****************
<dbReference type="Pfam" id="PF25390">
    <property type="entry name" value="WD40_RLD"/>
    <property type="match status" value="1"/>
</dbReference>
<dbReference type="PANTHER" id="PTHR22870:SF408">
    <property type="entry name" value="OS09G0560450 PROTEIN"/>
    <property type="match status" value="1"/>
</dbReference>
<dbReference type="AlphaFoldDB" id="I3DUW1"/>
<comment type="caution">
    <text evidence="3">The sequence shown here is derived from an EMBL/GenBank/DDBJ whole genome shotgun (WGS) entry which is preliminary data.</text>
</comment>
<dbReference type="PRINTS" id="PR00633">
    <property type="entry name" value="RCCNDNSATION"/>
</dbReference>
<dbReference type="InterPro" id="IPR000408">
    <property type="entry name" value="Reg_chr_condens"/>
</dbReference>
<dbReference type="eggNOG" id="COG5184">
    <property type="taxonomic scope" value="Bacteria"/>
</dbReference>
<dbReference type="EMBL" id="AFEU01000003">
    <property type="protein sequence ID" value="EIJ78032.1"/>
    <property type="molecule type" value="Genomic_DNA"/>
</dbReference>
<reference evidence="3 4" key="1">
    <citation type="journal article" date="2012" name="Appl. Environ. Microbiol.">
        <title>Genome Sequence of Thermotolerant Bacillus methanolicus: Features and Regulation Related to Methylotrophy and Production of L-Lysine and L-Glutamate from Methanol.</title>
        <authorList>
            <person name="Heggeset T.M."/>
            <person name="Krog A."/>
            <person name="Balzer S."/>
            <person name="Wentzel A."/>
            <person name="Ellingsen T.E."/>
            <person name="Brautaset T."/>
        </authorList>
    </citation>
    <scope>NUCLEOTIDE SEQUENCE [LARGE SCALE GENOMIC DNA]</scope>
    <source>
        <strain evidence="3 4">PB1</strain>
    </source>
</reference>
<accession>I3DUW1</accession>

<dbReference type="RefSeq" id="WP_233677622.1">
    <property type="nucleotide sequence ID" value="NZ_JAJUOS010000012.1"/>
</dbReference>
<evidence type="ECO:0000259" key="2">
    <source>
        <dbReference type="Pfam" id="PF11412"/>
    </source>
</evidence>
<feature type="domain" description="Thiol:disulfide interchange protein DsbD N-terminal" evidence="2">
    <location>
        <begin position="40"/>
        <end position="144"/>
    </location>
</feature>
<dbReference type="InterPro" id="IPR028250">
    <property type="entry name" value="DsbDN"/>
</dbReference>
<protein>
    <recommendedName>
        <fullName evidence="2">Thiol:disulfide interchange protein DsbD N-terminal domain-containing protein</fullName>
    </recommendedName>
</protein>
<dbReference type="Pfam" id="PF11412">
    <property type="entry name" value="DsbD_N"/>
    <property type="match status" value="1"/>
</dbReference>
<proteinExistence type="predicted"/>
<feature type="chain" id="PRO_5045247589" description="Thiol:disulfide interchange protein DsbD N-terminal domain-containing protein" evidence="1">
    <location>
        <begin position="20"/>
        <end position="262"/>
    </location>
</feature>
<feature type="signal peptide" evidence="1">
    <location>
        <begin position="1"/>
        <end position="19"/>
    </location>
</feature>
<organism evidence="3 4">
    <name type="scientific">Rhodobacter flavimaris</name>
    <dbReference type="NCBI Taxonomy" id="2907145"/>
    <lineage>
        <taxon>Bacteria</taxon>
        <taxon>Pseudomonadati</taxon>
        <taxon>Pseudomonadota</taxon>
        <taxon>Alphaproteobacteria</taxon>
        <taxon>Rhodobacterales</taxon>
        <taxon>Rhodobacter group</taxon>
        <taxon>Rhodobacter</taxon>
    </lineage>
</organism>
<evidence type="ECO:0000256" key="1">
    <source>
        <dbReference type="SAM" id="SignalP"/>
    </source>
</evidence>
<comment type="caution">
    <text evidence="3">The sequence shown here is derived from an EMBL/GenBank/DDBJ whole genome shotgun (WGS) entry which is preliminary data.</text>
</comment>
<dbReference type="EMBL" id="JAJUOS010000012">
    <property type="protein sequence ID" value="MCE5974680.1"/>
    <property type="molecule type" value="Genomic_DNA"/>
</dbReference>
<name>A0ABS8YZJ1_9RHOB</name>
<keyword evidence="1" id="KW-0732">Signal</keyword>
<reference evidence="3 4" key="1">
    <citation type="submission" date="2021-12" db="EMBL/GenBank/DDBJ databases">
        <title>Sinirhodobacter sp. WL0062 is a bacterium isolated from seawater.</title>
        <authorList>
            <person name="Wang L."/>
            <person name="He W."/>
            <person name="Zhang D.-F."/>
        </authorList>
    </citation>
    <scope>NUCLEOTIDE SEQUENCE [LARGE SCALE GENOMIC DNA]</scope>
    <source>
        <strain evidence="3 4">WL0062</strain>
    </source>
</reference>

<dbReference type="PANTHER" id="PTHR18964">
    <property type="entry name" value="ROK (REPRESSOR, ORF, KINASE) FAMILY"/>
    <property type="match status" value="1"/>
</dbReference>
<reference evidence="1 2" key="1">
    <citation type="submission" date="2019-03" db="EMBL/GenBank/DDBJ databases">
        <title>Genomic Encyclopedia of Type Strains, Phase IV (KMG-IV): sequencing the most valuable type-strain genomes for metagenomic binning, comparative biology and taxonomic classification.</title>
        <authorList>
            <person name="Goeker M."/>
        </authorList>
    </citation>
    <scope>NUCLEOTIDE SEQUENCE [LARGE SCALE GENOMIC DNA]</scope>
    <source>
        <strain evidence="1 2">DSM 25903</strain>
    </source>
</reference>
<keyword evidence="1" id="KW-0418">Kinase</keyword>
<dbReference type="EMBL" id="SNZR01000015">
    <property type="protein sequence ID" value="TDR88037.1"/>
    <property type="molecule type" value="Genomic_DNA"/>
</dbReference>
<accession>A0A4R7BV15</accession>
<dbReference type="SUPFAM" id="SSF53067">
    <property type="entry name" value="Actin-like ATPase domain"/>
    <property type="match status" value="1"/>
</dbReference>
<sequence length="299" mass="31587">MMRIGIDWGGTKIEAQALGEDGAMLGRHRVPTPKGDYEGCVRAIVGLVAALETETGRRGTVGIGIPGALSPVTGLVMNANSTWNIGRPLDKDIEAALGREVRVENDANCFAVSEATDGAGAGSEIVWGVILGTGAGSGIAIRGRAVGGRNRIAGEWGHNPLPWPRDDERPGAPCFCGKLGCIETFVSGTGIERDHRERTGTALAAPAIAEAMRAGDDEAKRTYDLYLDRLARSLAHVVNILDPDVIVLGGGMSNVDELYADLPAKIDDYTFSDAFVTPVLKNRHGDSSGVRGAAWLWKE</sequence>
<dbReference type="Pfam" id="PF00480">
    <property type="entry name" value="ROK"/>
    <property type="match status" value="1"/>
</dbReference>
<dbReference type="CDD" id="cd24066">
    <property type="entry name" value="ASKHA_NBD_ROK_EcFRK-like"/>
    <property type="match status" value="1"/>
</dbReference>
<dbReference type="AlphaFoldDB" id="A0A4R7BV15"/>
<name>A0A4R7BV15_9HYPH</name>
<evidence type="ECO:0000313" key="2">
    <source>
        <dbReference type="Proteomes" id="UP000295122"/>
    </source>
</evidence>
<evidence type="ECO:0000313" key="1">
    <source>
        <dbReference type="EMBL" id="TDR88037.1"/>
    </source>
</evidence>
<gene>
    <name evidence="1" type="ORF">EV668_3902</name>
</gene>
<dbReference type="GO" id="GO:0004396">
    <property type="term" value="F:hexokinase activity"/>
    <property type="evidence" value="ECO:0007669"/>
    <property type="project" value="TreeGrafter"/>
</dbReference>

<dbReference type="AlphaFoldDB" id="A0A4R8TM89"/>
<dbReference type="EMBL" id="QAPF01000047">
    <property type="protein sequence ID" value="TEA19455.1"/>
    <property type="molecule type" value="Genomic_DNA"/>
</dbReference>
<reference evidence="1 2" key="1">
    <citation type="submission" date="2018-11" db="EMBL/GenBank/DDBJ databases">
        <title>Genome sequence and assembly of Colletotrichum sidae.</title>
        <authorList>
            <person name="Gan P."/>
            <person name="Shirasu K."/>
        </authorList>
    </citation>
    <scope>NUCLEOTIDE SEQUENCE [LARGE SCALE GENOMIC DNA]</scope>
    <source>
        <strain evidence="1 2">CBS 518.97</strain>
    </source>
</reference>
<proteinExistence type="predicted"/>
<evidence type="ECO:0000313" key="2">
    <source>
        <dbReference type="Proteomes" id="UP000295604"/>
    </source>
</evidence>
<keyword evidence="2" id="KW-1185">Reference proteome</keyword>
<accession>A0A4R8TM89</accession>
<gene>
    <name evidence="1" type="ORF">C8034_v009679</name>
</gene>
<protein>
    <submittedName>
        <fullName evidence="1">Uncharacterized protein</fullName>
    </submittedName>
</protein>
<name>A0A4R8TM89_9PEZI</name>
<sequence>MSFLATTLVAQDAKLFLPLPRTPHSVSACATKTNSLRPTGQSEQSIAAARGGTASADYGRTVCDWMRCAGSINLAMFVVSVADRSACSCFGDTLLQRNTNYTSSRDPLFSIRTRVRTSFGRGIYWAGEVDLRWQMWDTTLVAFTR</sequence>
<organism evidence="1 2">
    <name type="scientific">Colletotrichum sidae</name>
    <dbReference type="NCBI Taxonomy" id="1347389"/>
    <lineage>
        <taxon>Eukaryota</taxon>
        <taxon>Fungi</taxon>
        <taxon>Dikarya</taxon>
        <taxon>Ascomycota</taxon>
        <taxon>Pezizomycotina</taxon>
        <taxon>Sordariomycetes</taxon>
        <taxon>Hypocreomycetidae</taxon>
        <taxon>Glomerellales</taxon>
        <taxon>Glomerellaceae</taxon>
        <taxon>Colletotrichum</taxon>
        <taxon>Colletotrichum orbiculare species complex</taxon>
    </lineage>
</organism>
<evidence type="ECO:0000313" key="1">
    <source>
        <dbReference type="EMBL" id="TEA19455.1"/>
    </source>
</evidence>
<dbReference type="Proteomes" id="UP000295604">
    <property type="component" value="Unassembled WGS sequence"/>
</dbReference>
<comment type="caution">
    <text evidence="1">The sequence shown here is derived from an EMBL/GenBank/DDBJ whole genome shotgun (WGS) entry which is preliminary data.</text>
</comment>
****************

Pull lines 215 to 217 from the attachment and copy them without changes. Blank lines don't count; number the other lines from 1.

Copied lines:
<organism evidence="1 2">
    <name type="scientific">Colletotrichum sidae</name>
    <dbReference type="NCBI Taxonomy" id="1347389"/>